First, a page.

Yorkshire Chess History



Charles Lewis Brook











Made in Yorkshire



Sheffield Sub-Site



26/05/1855, Meltham


15/07/1855, St. James, Meltham Mills




St. James, Meltham Mills


Non-Chess Life


The wider Brook family had a long association with Meltham, near Huddersfield.  The thread mills near Meltham which give Meltham Mills its name were those of Jonas Brook and his brothers James and Joseph, who operated as Jonas Brook & Brothers.  There are various buildings and institutions in the area which are attributable to the benefaction of the Brook family.


The parents of Charles Lewis Brook were Charles John Brook (born 1829/30, Meltham) and Mary Brook (nee Jones, born 1835/36, Meltham, daughter of the Rev. Lewis Jones).  This couple had the following three children, all born at Meltham:


Charles Lewis Brook

born 26/05/1855

Ruth Mary Brook

born 1856/57

Esther Frost Brook

born 1857/58


Entry no. 358 in the baptism register of St. James’s church, Meltham Mills, records the baptism of Charles Lewis Brook, son of Charles John Brook, master threadster, and Mary Brook, of Thickhollins [Hall], on 15/07/1855, by James Brook, we one assumes was a member of the extended Brook family.  (There is a short indecipherable word between “master” and “threadster”, which seems to add nothing to the meaning.)  The baby’s date of birth, 26/05/1855, was added in the left margin.  Charles Lewis Brook clearly got his middle name from his maternal grandfather, the Rev. Lewis Jones.


Thickhollins Hall had been the Brook “family seat” for some time.


The father, Charles John Brook, died on 17/02/1857, at the age of 27, while all his three children were very young, and was buried in the graveyard of St. James, Meltham Mills.  In the church is a memorial window to him.  Christ Church in the nearby village of Helme, was built by the Brook family in memory of Charles John Brook, and the foundation stone was laid by Charles Lewis Brook when he was three.


The 1861 census accordingly found Mary Brook as a 26-year-old widowed mother of three young children, including 5-year-old Charles Lewis Brook, living at Harewood Lodge, Meltham, with three servants.  Harewood lodge remained the home of Charles Lewis Brook for the rest of his life.


Charles, who was apparently often known as Lewis to distinguish him from the various relatives called Charles, was sent to Uppingham School.  The 1871 census accordingly found him as a boarding pupil at Uppingham School on High Street, Uppingham, Rutland.  His place of birth was given as Almondbury, in which parish his place of birth was in fact situated up to 1845 when Meltham Mills became a parish in its own right.


He left Uppingham school in 1874, and went to Trinity College, Oxford, where he secured an MA.


From Oxford he returned to Meltham to work in the family business.  the 1881 census thus found 25-year-old Charles Lewis Brook, “BA Oxford, cotton spinner”, living at Harewood Lodge with unmarried sister Ruth Mary Brook and three servants.  Mother Mary was presumably living elsewhere.


A relevant 1891 census entry is elusive, but he will have still been living at Harewood Lodge.  At some stage around now, sister Ruth Mary Brook married an Arthur Brook (1857-1888), presumably a cousin or similar.


One of his hobbies was meteorology, and on 18/02/1891, he was elected a Life Fellow of the Royal Meteorological Society.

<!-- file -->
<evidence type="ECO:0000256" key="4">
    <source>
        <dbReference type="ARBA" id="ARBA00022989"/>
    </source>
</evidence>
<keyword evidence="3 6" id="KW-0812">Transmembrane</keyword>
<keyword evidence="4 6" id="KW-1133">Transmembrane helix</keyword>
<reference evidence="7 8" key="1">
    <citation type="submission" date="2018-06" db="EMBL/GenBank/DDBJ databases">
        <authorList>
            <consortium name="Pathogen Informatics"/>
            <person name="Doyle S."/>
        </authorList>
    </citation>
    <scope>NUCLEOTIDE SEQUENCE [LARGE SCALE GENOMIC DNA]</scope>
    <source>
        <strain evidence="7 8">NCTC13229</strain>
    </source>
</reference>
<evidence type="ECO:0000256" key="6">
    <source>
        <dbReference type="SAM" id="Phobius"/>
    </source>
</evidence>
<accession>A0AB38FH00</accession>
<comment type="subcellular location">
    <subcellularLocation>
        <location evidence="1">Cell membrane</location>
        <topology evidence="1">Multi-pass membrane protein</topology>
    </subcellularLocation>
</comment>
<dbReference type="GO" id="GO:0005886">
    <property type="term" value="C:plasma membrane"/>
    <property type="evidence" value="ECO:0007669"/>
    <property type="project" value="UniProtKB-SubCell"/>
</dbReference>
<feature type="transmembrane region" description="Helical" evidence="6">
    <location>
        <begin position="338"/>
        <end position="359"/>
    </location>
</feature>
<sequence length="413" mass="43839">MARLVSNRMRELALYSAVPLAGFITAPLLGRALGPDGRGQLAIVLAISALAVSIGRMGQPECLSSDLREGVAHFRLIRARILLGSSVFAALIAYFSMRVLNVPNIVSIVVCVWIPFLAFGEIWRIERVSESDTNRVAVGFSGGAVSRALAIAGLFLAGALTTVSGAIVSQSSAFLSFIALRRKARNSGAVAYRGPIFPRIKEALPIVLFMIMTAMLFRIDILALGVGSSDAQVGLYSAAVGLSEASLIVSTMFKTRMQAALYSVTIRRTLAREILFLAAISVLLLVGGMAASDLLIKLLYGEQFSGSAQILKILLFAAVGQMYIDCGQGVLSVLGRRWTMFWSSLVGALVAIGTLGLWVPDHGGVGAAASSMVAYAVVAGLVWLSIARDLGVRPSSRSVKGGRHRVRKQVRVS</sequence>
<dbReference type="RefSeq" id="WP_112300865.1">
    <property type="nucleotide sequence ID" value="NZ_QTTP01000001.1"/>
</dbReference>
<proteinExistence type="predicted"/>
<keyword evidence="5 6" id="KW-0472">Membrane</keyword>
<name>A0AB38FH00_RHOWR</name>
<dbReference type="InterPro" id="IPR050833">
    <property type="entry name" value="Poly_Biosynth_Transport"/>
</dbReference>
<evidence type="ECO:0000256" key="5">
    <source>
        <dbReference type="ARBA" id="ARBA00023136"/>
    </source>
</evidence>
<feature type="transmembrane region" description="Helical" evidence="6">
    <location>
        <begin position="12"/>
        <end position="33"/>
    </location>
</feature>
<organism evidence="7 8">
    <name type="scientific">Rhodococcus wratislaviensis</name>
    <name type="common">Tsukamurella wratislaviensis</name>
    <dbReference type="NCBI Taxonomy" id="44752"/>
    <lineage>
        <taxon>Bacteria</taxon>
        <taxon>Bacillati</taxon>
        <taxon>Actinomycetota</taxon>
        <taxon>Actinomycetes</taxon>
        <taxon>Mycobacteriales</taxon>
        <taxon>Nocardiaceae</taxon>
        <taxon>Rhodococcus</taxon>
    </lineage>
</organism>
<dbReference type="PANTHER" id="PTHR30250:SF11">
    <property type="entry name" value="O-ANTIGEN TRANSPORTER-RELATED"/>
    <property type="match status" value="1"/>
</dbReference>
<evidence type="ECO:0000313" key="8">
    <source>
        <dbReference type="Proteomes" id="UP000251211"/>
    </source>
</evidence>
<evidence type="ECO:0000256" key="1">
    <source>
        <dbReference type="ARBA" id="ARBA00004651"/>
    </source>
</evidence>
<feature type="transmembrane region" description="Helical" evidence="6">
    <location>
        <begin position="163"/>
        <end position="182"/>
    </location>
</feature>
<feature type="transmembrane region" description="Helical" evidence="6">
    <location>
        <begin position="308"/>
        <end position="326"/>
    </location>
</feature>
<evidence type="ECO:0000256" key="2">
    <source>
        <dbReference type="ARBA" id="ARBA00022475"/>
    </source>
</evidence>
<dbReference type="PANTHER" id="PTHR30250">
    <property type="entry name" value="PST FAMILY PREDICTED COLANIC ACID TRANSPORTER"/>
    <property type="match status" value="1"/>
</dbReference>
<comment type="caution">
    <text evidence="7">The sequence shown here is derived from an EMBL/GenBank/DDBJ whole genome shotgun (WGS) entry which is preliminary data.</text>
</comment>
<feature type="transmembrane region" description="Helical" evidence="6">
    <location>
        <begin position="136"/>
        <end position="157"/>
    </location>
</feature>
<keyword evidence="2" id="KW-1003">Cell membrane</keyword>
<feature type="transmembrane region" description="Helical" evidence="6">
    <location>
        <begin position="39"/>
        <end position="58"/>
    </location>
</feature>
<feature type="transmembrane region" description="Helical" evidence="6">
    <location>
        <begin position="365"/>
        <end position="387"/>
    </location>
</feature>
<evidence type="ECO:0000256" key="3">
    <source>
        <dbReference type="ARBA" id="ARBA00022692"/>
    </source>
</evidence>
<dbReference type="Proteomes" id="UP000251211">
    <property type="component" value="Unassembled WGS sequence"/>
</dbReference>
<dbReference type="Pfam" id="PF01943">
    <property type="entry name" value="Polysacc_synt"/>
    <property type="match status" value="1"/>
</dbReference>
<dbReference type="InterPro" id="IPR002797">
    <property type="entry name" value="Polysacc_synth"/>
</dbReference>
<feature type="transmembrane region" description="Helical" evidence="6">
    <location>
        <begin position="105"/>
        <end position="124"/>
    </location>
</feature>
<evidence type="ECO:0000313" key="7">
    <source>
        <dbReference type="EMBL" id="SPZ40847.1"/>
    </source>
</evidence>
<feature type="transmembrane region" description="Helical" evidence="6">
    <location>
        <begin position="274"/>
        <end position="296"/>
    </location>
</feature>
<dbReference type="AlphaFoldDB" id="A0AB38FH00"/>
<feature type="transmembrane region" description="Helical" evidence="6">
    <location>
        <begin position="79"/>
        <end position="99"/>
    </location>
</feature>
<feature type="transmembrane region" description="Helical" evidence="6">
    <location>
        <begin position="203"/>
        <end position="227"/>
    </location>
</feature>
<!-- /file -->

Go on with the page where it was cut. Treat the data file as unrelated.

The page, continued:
1896 saw the amalgamation of Jonas Brook & Bros with other thread manufacturers to form J. & P. Coates, Ltd, of which Charles Lewis Brook was a director.


Besides being a member of Huddersfield Chess Club, he was also involved with Meltham Mills Cricket Club, and reputedly could throw a cricket ball well with either hand.  The field in which he achieved the greatest heights, however, was that of amateur astronomy (puns intended).  He was elected a Fellow of the Royal Astronomical Society in January 1899, and became a member of the British Astronomical Association in June 1899.


His sisters shared his interest in astronomy, and widowed sister Ruth accompanied him on a trip to Algiers to observe the total eclipse of the sun in May 1900.


In January 1910 he started a period of twelve years as the third director of the British Astronomical Association’s Variable Star Section, variable stars being, apparently, something of a speciality for him, in particular the variable star SS Cygni (now believed to be a dwarf nova, apparently).


The 1911 census found his mother, 76-year-old Mary Brook, living with him at Harewood Lodge.  55-year-old Charles Lewis Brook was still unmarried, and still a sewing thread manufacturer.




Charles Lewis Brook of Harewood Lodge, Meltham, died on 09/05/1939, aged 83, and was buried at St. James’s, Meltham Mills.  Probate was granted to Thomas White Hirst, cotton sewing thread manufacturer, and Reginald James Brook CBE, DSO, colonel in HM army.  He left effects of £240,222 7s 1d.  (Click here for images of the grave.)


The graves of his parents are nearby, the three being in a part of the churchyard which has been allowed to fall into a pretty poor state.




He played occasionally for Huddersfield in the Woodhouse Cup, though usually only in home matches.  He played in at least one Woodhouse match in 1899-00, at least two in 1901-02, at least one in 1902-03, at least one in 1903-04, and at least one in 1907-08.


He played for Huddersfield against North Manchester on 24/01/1903.


He also turned out for inter-county matches, e.g. on 02/03/1900 v Lancashire, on 23/03/1901 v Lancashire, and 18/01/1902 v Cumberland.





Copyright © 2013 Stephen John Mann

Census information is copyright of The National Archive, see UK Census Information

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